Construction Made from a 4-panel pattern. The satin and the heavy interlining are either flat-felled or fused together (depending on whether the interfacing was fusible or not), then those panels are topstitched at the seams. Bones are placed either in the seam allowances between the panels, or internal channels are made with twill tape.
Binding Binding at top and bottom are made from black satin bias tape. Folded under nicely on the outside; on the inside the raw edge is serged to prevent fraying and just stitched down flat.
Waist tape None.
Modesty panel None. To get a modesty panel costs another $15 from the website.
Busk Standard busk (flexible), half an inch wide and 12” long, and 6 pins.
Boning 12 bones total in this corset, 6 on each side. All of them are plastic. These are heavier-duty polypropeline bones but I would still prefer steel. To get the steel bone upgrade costs another $15 from the website.
Grommets There are 18 2-part size #0 grommets (9 on each side) and have a medium flange. They’re spaced 1.5” apart on the top and bottom and are spaced closer together (1” apart) at the waist for better cinching control. Grommets are very sturdy, no popping out, no fraying. However I would have preferred to have 10 more grommets because lacing down is difficult on the top and bottom. On the underside there are no splits; they’re nicely set.
Laces The laces I received with this corset are reportedly not the original laces. The laces I got are 1/4″ wide single faced satin ribbon, quite slippery and difficult to grip. The laces that I have read now come with the corset are black shoelace-style laces.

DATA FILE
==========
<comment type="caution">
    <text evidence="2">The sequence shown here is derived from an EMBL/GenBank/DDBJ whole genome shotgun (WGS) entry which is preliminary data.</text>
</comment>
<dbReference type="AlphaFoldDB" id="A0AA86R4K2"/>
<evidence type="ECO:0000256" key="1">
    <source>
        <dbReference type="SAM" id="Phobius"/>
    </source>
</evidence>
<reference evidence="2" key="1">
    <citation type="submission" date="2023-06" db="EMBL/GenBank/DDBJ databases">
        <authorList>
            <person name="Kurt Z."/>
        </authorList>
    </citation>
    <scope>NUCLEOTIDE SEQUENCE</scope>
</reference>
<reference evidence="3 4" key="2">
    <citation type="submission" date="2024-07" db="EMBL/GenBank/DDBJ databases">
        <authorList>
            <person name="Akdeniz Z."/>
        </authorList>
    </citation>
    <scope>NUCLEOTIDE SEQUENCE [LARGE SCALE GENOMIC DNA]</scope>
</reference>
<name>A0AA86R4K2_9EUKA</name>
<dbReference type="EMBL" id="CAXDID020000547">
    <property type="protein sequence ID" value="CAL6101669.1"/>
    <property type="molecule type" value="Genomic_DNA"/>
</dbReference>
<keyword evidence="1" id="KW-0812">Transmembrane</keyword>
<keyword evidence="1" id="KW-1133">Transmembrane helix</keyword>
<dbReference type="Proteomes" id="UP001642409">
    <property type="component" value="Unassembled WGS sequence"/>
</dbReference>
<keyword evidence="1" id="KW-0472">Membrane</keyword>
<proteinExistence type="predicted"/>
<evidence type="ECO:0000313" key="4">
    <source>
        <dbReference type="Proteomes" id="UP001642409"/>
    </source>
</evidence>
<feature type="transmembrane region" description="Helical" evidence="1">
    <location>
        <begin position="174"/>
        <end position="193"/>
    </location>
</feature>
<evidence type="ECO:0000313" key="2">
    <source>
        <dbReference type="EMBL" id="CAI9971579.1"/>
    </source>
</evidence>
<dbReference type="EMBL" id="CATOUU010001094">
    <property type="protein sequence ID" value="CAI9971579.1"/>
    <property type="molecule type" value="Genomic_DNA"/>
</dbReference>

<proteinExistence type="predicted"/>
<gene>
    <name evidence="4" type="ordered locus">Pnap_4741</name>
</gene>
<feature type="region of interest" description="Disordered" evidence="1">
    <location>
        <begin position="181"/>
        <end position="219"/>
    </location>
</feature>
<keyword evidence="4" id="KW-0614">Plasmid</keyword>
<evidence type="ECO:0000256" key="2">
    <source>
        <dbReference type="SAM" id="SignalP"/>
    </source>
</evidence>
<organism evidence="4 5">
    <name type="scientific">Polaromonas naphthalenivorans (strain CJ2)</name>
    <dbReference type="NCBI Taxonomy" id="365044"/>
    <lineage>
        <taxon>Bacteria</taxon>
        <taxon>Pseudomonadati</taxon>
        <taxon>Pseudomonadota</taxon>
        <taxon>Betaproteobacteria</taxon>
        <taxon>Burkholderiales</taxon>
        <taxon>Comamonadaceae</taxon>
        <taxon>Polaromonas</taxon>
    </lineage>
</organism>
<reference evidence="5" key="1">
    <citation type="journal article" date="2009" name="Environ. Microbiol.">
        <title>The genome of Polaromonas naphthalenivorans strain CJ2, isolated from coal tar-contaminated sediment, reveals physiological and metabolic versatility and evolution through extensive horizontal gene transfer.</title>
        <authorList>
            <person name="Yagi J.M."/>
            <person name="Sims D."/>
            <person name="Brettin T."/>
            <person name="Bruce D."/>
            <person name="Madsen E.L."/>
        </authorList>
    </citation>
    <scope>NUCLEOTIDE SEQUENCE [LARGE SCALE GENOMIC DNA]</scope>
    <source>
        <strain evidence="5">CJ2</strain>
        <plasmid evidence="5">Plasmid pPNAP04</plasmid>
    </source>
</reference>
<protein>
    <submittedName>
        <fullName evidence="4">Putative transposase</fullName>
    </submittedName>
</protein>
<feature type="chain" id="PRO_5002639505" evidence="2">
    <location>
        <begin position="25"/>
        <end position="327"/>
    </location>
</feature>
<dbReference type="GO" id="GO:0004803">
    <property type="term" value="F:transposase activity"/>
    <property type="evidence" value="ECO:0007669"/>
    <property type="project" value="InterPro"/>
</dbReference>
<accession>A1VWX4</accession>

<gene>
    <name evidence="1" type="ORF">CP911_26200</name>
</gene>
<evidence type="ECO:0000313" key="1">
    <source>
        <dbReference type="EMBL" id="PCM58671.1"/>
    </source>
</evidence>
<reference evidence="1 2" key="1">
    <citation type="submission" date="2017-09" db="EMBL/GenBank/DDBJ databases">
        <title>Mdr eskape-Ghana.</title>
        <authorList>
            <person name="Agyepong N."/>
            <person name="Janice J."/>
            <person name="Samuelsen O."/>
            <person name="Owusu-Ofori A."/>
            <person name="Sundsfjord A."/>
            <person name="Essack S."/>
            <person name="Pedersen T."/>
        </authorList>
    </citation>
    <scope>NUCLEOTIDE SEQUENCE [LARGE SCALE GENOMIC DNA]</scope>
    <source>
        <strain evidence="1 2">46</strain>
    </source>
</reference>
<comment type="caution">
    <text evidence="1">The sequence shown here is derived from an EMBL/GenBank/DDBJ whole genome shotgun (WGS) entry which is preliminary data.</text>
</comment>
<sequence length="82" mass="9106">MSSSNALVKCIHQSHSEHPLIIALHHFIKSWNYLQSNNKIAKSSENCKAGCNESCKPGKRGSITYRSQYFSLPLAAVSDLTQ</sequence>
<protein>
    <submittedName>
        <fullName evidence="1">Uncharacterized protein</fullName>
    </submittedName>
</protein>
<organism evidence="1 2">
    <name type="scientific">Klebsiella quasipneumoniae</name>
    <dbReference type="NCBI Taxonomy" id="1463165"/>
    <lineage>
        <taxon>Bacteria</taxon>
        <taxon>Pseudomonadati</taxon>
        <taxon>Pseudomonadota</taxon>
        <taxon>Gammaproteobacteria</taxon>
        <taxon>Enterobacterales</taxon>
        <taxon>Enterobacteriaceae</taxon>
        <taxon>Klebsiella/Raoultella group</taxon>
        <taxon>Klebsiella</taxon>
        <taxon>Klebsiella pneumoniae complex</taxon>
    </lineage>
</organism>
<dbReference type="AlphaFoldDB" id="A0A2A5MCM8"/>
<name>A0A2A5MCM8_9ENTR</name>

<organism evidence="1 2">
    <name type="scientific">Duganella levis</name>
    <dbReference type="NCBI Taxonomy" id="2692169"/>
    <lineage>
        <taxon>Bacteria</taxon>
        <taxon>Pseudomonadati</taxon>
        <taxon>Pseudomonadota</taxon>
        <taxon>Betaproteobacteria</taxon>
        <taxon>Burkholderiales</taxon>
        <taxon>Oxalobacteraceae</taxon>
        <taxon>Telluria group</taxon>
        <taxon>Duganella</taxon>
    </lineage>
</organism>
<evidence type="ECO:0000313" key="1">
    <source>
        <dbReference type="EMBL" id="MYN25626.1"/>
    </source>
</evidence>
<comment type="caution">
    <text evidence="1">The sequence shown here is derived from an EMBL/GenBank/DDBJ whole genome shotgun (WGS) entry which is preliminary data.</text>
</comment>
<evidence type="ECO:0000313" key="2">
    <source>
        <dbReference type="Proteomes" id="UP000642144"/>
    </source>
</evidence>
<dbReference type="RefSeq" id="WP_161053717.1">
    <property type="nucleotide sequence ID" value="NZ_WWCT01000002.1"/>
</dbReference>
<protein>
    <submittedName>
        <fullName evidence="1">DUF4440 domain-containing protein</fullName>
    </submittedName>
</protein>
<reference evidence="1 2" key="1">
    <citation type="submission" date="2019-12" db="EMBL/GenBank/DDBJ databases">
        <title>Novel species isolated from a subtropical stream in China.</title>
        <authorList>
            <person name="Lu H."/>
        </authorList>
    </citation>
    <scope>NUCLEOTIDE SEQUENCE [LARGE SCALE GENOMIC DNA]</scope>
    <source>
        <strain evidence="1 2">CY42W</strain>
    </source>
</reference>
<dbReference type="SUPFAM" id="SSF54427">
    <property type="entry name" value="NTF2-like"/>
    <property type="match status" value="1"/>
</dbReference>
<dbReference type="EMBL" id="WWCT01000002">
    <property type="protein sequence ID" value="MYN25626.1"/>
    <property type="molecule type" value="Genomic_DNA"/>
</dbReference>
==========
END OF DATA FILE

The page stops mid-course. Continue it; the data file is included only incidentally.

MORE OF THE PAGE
Price Currently $190 (AUD) for basic fabric and standard sizes. $210 for made-to-measure, and add $10 more for Asian brocade fabrics. Note that steel bones/modesty panel also cost extra.

Final Thoughts:
This… was not my favourite style. A lot of people noticed that my review was blasé. Perhaps my review would have been more fair if I had spent some extra funds to get a made-to-measure item with steel bones, but for financial reasons and accessibility, this was the right option at the time. I doubt I would buy from them again, but I guess I should never say never. Many of their happier customers have contacted me to say that their corsets are much more flattering, better constructed and include things like a modesty panel, so perhaps there are several makers for that company and there are inconsistencies between their products. I will give them the benefit of the doubt, however this one simply did not go well with my body type and looked unflattering on me. I ended up altering this corset by adding steel bones and a modesty panel.